In the most recent episode of Big Beacon Radio: Transforming Higher Education, guest Jeff Shelton discussed…
Post contributed by Chuck Pezeshki
Folks in the academic community may be following the Halloween costume conflict at Yale, involving the issue of cultural appropriation. You’re probably wondering how this could be relevant to engineering education?
It matters for one big reason – Big Beacon, through advancing models of education like Olin College’s, counts on the idea of students sharing in governance and being more largely responsible. These models promote increased agency, and through that increased responsibility and empathy. And all three of these values are jeopardized not by the administration at Yale – but by the students themselves.
The Yale Controversy
Pre- Halloween, members of the Yale Intercultural Affairs Committee sent this e-mail to all members of the Yale community regarding dress for the holiday, stating that dressing like any other culture than your own is off-limits, reinforced by a Pinterest board that also outlines “Costumes to Avoid”.
An email penned by professor Erika Christakis made a case for independent agency — the ability for students to choose their costumes on their own — and expressed her confidence in the students’ ability to judge which costumes would be distasteful.
In response, a group of students known as Next Yale responded with outrage —complete with demands for apologies, resignations, and even a very public confrontation of Erika’s husband, Dr. Nicholas Christakis.
From where I stand, these students aren’t arguing for an increase in their agency or responsibility, as Professor Christakis expressed in her email. These students are asserting their role as the actual authority, judge, and executioner if their wishes aren’t fulfilled. And the biggest part of that means not being uncomfortable, even if it’s just a Halloween party.
What’s the immediate take-away? Increasing agency, responsibility, and feeling uncomfortable seems to be difficult for today’s young people.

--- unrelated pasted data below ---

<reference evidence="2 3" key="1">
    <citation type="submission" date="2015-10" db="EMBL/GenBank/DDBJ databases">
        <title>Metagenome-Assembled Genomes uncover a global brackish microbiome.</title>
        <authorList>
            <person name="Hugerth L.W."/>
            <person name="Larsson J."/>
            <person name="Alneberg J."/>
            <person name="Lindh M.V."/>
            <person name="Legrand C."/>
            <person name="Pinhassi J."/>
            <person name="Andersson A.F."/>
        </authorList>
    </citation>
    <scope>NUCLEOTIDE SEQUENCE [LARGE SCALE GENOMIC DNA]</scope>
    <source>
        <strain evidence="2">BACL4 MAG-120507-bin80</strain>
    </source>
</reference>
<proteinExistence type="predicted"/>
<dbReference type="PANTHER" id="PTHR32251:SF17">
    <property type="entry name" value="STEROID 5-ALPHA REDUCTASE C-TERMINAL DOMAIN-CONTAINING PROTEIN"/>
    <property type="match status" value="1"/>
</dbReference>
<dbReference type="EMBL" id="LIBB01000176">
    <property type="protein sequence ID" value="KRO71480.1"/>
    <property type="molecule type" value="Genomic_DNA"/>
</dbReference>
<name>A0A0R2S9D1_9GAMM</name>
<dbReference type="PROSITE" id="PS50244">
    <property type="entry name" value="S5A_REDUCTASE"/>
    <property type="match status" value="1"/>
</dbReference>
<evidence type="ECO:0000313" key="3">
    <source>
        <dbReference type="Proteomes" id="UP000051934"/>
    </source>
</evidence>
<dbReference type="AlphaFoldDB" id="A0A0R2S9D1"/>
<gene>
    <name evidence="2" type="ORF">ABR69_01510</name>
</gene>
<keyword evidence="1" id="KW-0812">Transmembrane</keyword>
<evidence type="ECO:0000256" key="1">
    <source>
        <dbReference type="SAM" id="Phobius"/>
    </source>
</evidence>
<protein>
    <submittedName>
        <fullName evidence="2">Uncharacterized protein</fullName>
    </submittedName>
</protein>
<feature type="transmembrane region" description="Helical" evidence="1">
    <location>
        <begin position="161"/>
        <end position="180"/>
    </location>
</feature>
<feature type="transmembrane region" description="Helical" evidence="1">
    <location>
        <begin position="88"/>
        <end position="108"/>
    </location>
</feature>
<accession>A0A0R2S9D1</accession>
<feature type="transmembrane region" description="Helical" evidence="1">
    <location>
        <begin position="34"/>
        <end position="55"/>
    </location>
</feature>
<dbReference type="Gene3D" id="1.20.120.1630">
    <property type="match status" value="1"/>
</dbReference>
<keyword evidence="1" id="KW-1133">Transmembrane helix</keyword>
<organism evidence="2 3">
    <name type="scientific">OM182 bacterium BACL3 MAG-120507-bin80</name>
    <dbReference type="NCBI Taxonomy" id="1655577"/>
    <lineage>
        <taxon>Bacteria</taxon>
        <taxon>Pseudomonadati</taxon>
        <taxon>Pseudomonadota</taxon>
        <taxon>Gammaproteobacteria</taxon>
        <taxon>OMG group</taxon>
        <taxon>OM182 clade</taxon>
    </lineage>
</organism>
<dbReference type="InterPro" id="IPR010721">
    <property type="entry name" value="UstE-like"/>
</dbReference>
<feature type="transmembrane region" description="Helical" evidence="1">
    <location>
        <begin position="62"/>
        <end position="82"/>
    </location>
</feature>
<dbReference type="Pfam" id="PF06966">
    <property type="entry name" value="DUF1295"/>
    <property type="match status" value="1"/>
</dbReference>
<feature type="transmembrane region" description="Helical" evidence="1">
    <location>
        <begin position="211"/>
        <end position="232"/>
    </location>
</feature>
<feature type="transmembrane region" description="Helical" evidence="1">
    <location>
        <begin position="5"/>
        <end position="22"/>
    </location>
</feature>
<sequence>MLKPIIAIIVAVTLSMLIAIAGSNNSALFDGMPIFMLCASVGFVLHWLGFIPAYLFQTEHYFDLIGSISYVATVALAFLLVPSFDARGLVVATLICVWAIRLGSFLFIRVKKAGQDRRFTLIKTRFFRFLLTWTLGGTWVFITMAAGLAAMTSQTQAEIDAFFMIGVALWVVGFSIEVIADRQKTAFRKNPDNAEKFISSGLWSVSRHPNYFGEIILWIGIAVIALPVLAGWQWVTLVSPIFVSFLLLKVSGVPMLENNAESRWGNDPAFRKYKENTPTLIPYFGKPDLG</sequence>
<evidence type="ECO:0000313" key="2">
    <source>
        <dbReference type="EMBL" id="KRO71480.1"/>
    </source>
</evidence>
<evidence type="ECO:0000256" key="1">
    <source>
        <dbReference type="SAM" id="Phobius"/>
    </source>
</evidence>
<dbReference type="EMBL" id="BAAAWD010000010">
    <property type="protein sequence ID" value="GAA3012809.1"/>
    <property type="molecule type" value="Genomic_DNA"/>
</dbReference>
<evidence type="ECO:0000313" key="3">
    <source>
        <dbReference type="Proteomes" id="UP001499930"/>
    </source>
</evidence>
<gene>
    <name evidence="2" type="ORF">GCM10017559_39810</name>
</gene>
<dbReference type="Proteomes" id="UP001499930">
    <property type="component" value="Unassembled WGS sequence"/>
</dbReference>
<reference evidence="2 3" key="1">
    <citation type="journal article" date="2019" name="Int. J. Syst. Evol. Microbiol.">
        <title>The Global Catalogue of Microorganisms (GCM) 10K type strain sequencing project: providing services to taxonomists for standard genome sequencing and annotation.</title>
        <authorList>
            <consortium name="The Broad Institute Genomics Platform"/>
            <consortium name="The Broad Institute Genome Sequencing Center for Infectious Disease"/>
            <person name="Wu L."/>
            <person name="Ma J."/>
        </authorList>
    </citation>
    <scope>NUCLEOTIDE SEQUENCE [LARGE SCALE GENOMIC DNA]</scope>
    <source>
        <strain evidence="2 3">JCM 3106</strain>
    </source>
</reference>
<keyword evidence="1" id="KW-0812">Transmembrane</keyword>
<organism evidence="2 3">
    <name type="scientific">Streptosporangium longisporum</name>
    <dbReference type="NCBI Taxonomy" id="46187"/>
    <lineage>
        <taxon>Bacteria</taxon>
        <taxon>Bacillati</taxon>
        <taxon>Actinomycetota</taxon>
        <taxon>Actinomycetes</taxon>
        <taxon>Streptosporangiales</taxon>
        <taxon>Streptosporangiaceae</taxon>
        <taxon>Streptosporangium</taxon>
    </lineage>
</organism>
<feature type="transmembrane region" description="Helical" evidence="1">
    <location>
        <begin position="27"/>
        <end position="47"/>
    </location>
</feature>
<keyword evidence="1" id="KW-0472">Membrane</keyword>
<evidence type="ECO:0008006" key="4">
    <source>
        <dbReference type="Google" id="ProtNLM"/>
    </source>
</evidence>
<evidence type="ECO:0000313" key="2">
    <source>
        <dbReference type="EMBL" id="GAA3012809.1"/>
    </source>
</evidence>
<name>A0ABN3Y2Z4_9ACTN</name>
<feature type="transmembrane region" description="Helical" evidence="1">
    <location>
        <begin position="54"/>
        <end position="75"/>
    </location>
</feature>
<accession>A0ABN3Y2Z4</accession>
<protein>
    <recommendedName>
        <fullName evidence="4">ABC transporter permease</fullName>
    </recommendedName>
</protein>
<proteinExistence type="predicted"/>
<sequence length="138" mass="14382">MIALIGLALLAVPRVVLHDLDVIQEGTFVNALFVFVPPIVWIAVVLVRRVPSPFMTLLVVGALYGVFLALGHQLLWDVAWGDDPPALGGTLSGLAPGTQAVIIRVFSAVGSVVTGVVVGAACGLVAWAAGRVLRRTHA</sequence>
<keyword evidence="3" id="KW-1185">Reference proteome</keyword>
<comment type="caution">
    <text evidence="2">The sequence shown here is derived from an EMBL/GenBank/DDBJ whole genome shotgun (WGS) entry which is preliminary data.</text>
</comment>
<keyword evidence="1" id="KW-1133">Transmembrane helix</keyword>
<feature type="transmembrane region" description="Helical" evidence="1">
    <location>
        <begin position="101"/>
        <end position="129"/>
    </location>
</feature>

Dealing with Feeling Uncomfortable in Project-Based Learning
There are many levels to unpack as far as how we, as project-based learning (PBL) educators, need to manage these situations. The idea behind PBL is that kids are placed in more demanding social situations that require greater empathetic development of the students. In these types of environments, they can’t be egocentric, or assume others think like them, and succeed.
In the case of my program, the Industrial Design Clinic, students are given an industrial or non-profit customer whose needs they have to satisfy. Often, the customer will place demands on students that the students find onerous. They may ask them for tasks to be completed that the students don’t know how to do
And though most students are overwhelmingly positive toward all of it, some students react very negatively to the Clinic experience. These are those who, for whatever reason, don’t want to partner and form relationships, or become uncomfortable with greater responsibility. What does one do?
Empathy, Attention, and Respect
Empathy, Attention and Respect (EAR) are the three modalities for dealing with students having social difficulties in our environments.
First off, we want to Empathize with their situations. In my Clinic program, the customer that students have for their project is often their first customer ever. Managing the professional transition from having an authority tell you what to do, to having a customer whose needs must be negotiated, can be very trying. I connect with the student and help them understand these things. Further, I DO NOT REACT. Students having a more difficult time are more likely to exhibit mirroring behavior, meaning that if I get upset, they get even MORE upset. That ratchets up the tension in the situation, and can lead to an incident.
Attention comes next. When the students talk, I listen. That doesn’t mean I DO everything they want. But I listen to their concerns, and pay attention. I wish I could tell you that I’m never irritated when I’m paying attention – I often am. But the students know that it’s getting through.
Finally, Respect is paramount. In my PBL classroom, there’s little question that I’m the Big Dog. But I never play that card unless all other avenues are exhausted (and they almost always aren’t!) Students know that I respect them, their efforts, and that I’m there for them to make progress in their lives. If you disrespect the kids, they won’t respect you.
As high schools continue their standardized test-taking fervor, and university class sizes continue to increase, there’s no indication that our life as progressive educators is going to get easier. But we can look out at the landscape and understand exactly what the challenge is that we must confront— fostering a social connection between our students and ourselves. In the end, it all comes down to empathy. Without it, there is no larger path to agency, or responsibility – the cornerstone of the larger learning goals we all share.
Chuck Pezeshki is a Professor and Director of the Industrial Design Clinic (IDC), School of MME, Washington State University. For more of his written work, please check out empathy.guru